Flu Season Is Here, But Is It Too Late For The Vaccine?

Flu season is in full swing, but it’s not too late to get a flu vaccine. In fact, it’s never been easier and more convenient. The flu vaccine, which can be administered by syringe or by a nasal mist spray, can be obtained at a doctor’s office, or at almost any grocery store or drugstore in the area.

Still, despite the scientific facts that show a direct correlation between getting the flu vaccine and a decline in the spreading of the virus, many parents opt to not have their children immunized. They buy into the misinformation about the risks with vaccinations and the protection they offer against diseases. Sadly, this kind of fear-based decision-making has a ripple effect as it not only affects the child, but it puts classmates, teachers, family and members of the community at risk.

Another startling statistic? During flu season, which is typically November through April, more people will die from influenza than will succumb to the Ebola virus.

Children’s Hospital Los Angeles infectious disease specialist Pia Pannaraj, MD, talks about the flu virus and its symptoms, when to seek medical attention, how to prevent its spread and the importance of getting vaccine annually.

When does the influenza virus present itself?

Pannaraj: Flu season in California usually begins in late December and lasts through about April. It’s different every year, however. The flu tends to start on the East Coast, and then makes its way west.

Once vaccinated, when will the vaccine become effective?

Pannaraj: After vaccination it takes 10-14 days to become effective.

Which is more effective – the shot or nasal vaccination?

Pannaraj: In the past two years, the shot has proven to be more effective than the nasal spray. Children who have any underlying diseases such as a history of asthma or any other problems should get the flu shot. 

What do you think about parents deciding to opt out of vaccinating their children? Is this an issue with influenza?

Pannaraj: Parents being allowed to opt their children out of vaccines has really become an issue. It’s definitely an issue for diseases such as measles. We’re seeing outbreaks of measles in populations that are unvaccinated or in families that are unvaccinated. It’s also a problem with flu. The more people who are vaccinated means more protection in the entire community.

Can you explain how an unvaccinated child affects family, classmates and other people in the community?

Pannaraj: Anyone who gets the flu is contagious to others. Only vaccination can protect you from getting the flu. If you and your children are vaccinated, you will protect yourselves and others.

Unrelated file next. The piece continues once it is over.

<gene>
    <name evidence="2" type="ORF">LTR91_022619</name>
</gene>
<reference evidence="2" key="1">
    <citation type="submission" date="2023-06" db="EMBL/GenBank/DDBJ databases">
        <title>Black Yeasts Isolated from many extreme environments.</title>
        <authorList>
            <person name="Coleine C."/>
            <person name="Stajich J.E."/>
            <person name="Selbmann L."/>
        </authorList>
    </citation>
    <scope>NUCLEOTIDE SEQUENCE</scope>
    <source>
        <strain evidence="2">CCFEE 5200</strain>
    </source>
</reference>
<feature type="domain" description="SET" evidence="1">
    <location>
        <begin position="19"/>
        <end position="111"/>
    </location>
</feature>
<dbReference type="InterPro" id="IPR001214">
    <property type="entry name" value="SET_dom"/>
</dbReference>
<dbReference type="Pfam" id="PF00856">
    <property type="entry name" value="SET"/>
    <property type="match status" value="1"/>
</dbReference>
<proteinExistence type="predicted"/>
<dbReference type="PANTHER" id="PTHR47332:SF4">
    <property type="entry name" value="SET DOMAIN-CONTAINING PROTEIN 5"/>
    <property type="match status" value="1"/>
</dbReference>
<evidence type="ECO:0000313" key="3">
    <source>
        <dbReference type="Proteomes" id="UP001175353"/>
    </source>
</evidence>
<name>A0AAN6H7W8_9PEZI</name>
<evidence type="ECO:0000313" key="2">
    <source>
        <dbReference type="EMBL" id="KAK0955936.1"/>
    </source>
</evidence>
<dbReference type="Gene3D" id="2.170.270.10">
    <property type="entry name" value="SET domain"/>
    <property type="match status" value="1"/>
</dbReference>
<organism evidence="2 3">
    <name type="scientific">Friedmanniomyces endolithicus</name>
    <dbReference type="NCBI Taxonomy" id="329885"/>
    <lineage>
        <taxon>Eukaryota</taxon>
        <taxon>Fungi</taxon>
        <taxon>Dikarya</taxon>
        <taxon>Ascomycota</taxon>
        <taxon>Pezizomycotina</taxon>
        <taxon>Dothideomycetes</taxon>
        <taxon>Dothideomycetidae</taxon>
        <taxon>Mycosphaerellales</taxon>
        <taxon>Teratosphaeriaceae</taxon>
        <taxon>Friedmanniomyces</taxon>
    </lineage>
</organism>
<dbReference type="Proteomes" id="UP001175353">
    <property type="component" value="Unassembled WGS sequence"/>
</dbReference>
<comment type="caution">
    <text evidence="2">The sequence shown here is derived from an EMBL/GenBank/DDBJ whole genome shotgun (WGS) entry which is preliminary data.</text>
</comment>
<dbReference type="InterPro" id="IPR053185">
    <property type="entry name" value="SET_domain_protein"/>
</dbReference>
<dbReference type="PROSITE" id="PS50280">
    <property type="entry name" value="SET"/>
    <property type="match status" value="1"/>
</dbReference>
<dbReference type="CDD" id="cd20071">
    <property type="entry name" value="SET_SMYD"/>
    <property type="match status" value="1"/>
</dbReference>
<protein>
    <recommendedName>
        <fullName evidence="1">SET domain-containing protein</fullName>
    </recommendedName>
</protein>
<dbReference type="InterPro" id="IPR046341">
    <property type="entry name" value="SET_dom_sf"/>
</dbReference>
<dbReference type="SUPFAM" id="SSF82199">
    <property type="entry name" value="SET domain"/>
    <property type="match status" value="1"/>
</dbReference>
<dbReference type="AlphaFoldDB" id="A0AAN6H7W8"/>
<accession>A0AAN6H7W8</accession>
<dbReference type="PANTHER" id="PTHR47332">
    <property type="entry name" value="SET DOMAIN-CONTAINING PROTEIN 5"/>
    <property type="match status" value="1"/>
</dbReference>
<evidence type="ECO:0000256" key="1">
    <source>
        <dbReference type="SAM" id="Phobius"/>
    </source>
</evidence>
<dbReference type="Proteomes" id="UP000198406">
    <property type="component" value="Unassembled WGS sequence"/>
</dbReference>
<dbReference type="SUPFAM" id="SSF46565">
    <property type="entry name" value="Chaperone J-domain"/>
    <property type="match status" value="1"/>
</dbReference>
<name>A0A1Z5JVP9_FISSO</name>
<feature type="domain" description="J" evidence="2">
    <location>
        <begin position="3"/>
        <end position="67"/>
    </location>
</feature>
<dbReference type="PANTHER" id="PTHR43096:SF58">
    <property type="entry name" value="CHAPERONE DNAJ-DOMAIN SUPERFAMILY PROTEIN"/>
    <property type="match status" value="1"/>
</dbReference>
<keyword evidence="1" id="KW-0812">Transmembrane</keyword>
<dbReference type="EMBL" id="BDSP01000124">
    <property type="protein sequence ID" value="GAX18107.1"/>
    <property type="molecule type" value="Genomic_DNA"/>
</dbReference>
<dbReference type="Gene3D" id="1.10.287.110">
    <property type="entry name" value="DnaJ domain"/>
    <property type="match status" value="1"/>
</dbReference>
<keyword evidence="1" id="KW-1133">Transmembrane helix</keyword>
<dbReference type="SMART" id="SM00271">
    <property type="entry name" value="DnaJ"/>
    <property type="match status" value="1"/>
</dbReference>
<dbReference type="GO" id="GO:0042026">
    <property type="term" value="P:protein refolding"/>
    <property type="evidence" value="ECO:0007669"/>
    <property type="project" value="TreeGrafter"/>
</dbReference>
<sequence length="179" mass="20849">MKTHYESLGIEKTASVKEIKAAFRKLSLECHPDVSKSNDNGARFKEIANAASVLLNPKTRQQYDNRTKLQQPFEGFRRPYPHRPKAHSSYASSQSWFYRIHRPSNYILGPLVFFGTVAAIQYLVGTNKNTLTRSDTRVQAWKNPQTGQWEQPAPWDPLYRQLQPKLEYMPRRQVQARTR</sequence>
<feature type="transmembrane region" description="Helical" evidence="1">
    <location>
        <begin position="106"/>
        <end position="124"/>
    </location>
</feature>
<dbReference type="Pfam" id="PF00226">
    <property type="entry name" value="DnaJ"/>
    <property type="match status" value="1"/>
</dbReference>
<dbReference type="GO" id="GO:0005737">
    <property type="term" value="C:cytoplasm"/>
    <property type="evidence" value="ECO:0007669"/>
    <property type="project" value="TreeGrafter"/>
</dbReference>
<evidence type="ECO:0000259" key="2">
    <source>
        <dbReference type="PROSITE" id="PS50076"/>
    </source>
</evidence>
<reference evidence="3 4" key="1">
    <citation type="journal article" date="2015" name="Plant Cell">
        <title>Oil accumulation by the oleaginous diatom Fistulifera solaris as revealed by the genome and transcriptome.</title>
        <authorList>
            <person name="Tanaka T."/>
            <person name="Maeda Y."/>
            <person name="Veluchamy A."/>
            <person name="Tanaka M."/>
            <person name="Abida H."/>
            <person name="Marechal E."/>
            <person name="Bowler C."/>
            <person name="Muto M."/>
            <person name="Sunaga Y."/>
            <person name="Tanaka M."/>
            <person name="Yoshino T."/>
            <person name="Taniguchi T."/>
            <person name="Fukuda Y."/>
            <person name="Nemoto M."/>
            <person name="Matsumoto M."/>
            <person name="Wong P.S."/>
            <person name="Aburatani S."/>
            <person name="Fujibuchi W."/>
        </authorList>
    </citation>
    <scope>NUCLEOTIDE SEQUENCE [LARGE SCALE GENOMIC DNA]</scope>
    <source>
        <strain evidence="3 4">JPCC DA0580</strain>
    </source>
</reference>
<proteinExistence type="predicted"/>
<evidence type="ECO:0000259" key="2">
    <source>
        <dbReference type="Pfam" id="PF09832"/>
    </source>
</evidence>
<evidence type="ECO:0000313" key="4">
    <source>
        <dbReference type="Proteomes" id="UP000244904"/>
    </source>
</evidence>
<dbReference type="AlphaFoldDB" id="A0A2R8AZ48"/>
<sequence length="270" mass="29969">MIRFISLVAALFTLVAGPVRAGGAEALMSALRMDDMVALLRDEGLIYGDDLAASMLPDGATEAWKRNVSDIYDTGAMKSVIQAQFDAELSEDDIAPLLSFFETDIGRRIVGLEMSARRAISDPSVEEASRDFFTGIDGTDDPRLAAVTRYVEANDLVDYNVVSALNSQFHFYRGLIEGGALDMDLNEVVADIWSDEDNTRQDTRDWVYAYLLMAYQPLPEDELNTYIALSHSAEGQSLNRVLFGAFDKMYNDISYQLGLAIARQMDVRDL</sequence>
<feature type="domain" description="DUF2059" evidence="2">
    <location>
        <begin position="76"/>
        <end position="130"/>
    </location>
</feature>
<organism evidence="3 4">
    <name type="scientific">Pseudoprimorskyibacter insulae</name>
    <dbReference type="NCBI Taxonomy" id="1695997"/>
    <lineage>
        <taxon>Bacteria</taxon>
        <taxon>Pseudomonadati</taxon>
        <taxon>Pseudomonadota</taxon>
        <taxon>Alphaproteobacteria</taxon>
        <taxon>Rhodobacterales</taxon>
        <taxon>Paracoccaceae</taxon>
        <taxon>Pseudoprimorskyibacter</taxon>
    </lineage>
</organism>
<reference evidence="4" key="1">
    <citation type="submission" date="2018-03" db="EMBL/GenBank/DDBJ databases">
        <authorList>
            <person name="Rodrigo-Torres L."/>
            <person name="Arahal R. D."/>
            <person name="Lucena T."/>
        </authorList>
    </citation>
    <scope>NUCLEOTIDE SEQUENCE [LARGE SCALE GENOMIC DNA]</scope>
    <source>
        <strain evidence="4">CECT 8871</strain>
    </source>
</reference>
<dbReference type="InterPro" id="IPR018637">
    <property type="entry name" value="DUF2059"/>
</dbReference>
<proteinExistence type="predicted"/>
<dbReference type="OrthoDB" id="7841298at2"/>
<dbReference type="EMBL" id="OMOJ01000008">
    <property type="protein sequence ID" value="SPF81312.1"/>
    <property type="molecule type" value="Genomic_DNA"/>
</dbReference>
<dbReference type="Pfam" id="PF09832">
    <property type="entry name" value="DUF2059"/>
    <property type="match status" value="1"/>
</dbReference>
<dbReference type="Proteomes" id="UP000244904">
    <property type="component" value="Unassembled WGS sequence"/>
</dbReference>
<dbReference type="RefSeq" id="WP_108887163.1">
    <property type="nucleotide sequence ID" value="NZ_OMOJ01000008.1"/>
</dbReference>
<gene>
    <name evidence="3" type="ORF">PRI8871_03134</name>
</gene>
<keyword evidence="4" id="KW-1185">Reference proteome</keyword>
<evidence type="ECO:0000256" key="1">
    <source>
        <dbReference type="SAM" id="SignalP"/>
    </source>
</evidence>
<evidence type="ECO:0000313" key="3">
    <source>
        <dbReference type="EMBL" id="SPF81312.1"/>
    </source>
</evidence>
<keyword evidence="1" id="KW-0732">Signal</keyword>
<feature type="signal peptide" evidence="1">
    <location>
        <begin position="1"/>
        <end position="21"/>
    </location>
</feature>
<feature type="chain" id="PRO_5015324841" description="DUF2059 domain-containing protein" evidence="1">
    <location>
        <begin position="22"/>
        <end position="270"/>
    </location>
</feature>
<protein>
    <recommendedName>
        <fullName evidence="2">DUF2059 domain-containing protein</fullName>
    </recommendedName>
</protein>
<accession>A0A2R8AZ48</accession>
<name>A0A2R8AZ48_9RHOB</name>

Why are people more fearful of catching the Ebola virus than the flu, despite statistics that say more people will die from influenza than Ebola this year?

Pannaraj: The Ebola epidemic has killed 6,300 people worldwide since it began in March 2014. During flu season, the flu can kill the same number of people in two weeks in the United States alone. The yearly flu season results in up to 36,000 deaths in the United States every year.

How can children avoid getting influenza?

Pannaraj: Prevention is key. Vaccinating is the number one way to prevent the flu. In addition to that, and particularly when they are in school, all the time they should wash their hands and avoid touching their eyes, their nose, their mouth when their hands are dirty or when they have not washed their hands. They should avoid being around other children who are sick and if they are sick, they should stay home from school, rest and get better.

What kind of treatment is recommended for children once they show flu symptoms?

Pannaraj: Flu typically causes a lot of fever, body aches and children don’t want to eat. They really just want to sleep a lot during the day. You can treat flu symptoms with or without medications. Drink lots of fluids and get plenty of rest. Your doctor can prescribe an antiviral medication to make symptoms milder. Acetaminophen (Tylenol) or ibuprofen (Advil, Motrin) can help reduce fever.

When should parents seek medical attention for a child who has the flu?

Pannaraj: They should seek medical attention if they are not able to take in enough fluids, if they are having trouble breathing such as having rapid breathing or showing some tugging of the skin around the collarbones or the ribs, or if they have any underlying diseases such as asthma and a worsening of their asthma symptoms or worsening of their wheezing.

About how long does the flu last and when is it safe for kids to return to school?

Pannaraj: Keep your child home from school for at least 24 hours after the fever is gone (without using a fever-reducing medicine).